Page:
In addition to taxes for revenue, there are what might be called punitive taxes, designed to direct public spending into or away from certain fields, thus using the power of taxation to attain other than fiscal ends. Of course, there are clashes between the fiscal and the allegedly moral or economic reasons. Insofar as taxation is used to reduce the drinking of whiskey, attendance at horse races or the importing of foreign goods, it fails to raise revenue. As a consequence, unequal strains are forced upon other parts of the system. There is room for honest difference of opinion, but many hold the view that taxes are of little avail in reducing evils, and that taxation primarily concerned with levelling incomes and equalizing wealth is dishonest taxation. So—called luxury taxes serve but to perpetuate the superstition that the salvation of the poor is through the persecution of the rich, because in these days of high—standard living there is no possible criterion by which "luxury" may be separated from "necessity", depending upon the level of living attained.

It is expected that some workable reform will come out of the study being made of the problem of succession duties. As the law now is, people who have operated industries successfully for many years are compelled to sacrifice their businesses to prevent later forced liquidation to meet succession duties. These taxes - succession duties, inheritance taxes, estate taxes and death duties - have doubtless become a permanent part of the taxation picture, because they offer governments rich returns at little collection cost, they impose no hardships on their former owners, now dead, and any hardships inflicted upon the beneficiaries awaken little sympathy among the masses who never expect to inherit anything. However, practical taxation questions involve the incidence of the levies, the amounts which are to be exempt, the effect on business and industry, and the withdrawing for government projects of sums which would otherwise make their way into the blood stream of enterprise.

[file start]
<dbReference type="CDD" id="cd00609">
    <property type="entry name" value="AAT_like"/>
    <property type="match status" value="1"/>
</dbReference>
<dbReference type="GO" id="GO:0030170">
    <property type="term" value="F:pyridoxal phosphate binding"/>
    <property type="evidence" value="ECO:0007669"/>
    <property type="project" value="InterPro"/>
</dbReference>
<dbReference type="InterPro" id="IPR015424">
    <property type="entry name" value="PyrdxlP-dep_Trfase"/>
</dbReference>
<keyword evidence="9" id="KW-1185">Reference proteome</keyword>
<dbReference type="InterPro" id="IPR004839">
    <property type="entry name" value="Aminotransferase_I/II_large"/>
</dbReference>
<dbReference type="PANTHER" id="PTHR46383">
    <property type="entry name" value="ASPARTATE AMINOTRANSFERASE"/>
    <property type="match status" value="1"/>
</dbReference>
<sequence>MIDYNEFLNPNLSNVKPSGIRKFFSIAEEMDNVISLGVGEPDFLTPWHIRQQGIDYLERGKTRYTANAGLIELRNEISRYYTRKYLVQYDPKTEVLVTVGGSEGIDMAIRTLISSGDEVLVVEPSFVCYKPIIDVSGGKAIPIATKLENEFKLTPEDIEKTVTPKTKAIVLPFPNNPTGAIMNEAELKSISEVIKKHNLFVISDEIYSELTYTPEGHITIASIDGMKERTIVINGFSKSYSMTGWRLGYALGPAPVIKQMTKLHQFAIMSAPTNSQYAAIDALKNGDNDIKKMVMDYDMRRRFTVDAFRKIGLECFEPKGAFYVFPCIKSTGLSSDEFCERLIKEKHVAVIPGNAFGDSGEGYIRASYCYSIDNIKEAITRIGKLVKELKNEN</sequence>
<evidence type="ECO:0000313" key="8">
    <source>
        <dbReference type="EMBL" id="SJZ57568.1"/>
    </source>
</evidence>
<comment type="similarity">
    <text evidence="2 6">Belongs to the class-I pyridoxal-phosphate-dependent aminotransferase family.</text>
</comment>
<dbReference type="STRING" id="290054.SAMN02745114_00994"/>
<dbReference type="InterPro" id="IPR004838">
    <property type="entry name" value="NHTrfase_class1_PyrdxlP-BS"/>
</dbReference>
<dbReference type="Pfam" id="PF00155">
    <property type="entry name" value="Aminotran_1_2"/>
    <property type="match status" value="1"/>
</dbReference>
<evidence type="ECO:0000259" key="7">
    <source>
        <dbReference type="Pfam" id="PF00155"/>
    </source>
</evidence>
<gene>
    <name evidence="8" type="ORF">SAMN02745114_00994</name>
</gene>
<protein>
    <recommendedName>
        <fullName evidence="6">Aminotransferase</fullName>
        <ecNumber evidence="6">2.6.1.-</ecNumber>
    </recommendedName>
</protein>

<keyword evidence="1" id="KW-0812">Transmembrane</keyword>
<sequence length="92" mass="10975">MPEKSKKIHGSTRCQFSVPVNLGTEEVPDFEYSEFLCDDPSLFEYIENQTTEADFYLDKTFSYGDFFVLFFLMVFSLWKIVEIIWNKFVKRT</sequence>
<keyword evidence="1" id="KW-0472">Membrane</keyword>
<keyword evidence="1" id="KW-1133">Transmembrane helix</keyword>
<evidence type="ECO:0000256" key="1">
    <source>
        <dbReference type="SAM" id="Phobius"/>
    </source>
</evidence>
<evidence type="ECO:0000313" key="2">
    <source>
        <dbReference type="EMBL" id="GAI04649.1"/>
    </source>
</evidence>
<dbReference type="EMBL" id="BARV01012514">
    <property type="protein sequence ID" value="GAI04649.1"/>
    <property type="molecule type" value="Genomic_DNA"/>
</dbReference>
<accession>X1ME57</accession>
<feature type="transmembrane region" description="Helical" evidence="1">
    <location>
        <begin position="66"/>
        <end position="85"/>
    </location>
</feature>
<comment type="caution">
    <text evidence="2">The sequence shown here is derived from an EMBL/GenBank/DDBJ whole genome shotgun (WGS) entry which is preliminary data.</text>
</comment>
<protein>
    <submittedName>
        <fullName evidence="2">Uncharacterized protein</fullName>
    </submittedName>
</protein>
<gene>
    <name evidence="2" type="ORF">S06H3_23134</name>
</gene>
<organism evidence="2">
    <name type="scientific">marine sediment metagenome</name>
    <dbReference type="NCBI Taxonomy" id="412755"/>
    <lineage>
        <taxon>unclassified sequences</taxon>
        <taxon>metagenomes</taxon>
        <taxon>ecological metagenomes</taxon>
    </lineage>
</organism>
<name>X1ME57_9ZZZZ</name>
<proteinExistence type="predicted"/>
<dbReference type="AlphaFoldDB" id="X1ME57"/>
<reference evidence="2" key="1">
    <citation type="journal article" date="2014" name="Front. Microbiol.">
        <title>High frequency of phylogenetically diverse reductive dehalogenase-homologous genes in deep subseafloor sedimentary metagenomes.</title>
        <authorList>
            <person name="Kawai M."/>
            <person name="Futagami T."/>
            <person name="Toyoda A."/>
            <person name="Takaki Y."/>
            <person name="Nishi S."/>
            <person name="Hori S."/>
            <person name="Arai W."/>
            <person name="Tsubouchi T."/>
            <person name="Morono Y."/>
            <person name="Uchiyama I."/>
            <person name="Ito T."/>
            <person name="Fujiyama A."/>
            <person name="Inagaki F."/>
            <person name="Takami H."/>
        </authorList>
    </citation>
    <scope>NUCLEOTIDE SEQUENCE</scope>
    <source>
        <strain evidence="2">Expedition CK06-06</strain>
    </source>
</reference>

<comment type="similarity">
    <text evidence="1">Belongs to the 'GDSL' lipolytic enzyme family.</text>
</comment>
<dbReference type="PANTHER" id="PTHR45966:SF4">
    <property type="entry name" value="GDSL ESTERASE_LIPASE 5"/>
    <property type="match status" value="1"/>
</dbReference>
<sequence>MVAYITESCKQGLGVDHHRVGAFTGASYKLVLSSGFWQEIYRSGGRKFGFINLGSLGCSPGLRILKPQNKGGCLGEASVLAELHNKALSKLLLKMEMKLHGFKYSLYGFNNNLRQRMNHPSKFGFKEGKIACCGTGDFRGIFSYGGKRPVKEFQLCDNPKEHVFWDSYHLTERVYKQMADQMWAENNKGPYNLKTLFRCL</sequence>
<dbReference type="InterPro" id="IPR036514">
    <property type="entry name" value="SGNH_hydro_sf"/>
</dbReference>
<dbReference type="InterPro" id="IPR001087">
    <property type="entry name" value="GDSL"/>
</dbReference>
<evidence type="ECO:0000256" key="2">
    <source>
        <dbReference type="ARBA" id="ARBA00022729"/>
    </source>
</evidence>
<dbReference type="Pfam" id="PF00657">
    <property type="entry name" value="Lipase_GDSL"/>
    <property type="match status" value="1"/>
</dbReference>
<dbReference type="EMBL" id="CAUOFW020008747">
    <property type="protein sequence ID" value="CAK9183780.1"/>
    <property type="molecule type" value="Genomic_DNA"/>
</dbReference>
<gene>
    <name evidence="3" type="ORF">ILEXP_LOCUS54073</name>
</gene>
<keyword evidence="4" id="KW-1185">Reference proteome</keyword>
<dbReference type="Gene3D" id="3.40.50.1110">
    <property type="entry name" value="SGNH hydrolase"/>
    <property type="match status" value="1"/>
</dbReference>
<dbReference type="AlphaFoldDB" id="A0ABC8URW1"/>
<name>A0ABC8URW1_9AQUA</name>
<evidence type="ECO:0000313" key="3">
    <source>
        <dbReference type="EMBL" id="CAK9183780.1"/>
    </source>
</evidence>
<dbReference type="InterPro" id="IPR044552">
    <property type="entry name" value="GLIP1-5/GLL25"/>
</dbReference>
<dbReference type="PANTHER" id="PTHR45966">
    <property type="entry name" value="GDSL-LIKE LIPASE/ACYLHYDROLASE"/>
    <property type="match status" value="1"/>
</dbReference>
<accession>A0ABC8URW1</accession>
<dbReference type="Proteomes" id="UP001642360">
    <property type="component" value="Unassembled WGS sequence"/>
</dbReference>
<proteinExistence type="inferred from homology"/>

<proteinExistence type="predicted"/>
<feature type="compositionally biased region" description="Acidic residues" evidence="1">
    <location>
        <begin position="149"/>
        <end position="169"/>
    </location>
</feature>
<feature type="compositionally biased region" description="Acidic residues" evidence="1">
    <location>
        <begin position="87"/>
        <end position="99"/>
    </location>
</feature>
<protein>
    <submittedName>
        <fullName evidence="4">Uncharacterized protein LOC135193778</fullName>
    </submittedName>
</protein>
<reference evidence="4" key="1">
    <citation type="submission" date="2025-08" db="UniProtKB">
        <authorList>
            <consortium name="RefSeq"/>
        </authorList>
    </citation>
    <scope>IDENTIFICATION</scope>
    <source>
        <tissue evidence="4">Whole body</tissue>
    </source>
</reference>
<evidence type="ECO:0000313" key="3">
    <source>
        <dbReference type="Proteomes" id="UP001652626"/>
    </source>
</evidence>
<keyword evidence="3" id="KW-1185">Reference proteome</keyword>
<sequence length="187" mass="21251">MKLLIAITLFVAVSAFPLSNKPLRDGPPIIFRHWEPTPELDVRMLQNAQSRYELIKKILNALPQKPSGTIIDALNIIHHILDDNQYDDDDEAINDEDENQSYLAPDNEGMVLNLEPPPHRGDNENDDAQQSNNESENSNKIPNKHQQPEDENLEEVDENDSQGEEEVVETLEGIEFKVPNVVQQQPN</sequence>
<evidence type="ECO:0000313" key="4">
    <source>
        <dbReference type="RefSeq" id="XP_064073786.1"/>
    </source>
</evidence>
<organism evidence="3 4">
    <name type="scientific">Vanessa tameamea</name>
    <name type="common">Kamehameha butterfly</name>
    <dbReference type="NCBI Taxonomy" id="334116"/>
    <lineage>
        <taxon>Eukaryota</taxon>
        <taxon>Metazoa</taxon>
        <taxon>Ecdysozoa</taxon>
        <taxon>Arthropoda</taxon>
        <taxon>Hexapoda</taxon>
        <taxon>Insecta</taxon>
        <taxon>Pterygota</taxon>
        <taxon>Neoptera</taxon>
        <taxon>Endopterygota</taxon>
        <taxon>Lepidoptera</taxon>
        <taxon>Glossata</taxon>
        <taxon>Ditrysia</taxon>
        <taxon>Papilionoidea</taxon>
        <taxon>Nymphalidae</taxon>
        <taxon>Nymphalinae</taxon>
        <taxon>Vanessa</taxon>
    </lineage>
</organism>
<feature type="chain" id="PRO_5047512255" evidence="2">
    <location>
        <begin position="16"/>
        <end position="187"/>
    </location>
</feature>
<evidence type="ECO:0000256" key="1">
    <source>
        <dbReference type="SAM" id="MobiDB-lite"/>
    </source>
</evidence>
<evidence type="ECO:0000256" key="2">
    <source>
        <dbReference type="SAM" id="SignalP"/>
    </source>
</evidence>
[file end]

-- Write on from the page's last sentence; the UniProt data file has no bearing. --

Excise taxes on some goods are undoubtedly beneficial, or at least relatively harmless in their impact upon the national welfare. They provide an anchor to windward, deflationary in character, which can be varied from budget to budget as experience shows desirable after the effects of other tax measures are evident.